As the dust settles in Thailand’s first election since a military coup in 2014, it appears that far from resolving the country’s perpetual political crisis, the election will only further contribute to instability.
The military, which contested the 24 March election under the newly formed Phalang Pracharat Party, intentionally designed the electoral system in order to retain power despite lacking popular support. Current regime leader General Prayut Chan-o-cha rebranded himself as a politician in order to enter the fray as Phalang Pracharat’s prime ministerial candidate.
Since 2001, political heavyweight Thaksin Shinawatra or his allies have won every single election, only to be repeatedly removed from power through military force or the politically compromised Constitutional Council.
This election was no different. Initial results showed that the Pheu Thai Party – a proxy for the now-exiled Shinawatra – won the most seats. Along with other pro-democracy parties, Pheu Thai is claiming that its coalition has enough seats form a majority in the National Assembly but not enough to overcome the rigged electoral system.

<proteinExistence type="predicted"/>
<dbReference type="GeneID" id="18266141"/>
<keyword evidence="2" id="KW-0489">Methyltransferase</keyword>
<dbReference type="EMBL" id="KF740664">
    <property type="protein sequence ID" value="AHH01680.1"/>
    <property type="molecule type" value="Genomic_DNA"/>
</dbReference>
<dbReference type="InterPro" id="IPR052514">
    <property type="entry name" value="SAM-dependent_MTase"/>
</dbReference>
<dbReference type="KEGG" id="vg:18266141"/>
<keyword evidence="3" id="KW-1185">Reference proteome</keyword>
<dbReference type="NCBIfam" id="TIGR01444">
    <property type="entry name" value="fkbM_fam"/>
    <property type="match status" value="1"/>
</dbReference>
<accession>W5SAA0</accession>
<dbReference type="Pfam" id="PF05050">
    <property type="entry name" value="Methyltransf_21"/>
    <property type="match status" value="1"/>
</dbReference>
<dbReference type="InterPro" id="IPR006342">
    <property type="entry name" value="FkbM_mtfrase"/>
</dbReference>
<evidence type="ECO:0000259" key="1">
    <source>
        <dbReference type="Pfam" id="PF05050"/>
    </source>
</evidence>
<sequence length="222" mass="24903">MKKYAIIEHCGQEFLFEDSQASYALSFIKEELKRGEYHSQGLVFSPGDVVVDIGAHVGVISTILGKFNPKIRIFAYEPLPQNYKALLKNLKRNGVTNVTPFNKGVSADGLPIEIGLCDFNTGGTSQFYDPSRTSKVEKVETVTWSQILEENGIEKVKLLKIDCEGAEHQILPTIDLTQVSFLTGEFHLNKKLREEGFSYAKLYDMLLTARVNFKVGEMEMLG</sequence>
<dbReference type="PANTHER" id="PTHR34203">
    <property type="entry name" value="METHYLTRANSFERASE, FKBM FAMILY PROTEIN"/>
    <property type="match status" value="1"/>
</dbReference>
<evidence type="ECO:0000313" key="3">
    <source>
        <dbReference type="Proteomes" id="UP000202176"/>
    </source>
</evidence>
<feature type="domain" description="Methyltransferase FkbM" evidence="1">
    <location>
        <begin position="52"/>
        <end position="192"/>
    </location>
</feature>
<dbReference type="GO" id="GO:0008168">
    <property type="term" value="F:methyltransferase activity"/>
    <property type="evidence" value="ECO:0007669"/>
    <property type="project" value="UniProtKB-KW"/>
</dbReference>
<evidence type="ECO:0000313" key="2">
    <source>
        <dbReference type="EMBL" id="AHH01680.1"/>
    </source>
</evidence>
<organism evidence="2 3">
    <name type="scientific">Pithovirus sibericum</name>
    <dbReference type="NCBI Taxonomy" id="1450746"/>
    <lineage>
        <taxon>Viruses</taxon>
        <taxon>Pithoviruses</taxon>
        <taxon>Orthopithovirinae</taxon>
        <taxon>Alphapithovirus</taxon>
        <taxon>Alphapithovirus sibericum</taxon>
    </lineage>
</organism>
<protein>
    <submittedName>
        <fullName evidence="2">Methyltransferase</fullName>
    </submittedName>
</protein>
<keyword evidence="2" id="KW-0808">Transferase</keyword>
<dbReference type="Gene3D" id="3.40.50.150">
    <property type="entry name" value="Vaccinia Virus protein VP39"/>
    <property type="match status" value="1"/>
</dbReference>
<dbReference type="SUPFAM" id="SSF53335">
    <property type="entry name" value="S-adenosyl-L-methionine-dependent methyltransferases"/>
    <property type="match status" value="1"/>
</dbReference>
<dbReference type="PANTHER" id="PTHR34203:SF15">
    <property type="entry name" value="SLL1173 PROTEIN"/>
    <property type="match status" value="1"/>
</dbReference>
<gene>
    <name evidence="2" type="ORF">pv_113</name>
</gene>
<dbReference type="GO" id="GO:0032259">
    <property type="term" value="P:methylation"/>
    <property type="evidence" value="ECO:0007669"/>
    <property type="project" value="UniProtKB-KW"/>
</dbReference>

In addition to the democratically elected 500-seat National Assembly, the military’s latest Constitution adds a 250-seat Senate appointed by the current regime. The Senate and National Assembly both vote on the next prime minister, essentially giving Chan-o-cha a massive head start. Even with a slight majority in the National Assembly, Pheu Thai’s coalition wouldn’t be able to select Thailand’s next leader.
Phalang Pracharat’s strong showing was marred by widespread reports of election irregularities, including some areas where the total number of ballots cast exceeded the number of voters. Over five per cent of the total ballots cast were invalidated – meaning over 2 million votes won’t count. The United Kingdom and European Union both urged the Thai government to swiftly and transparently investigate these issues. Read more via The Interpreter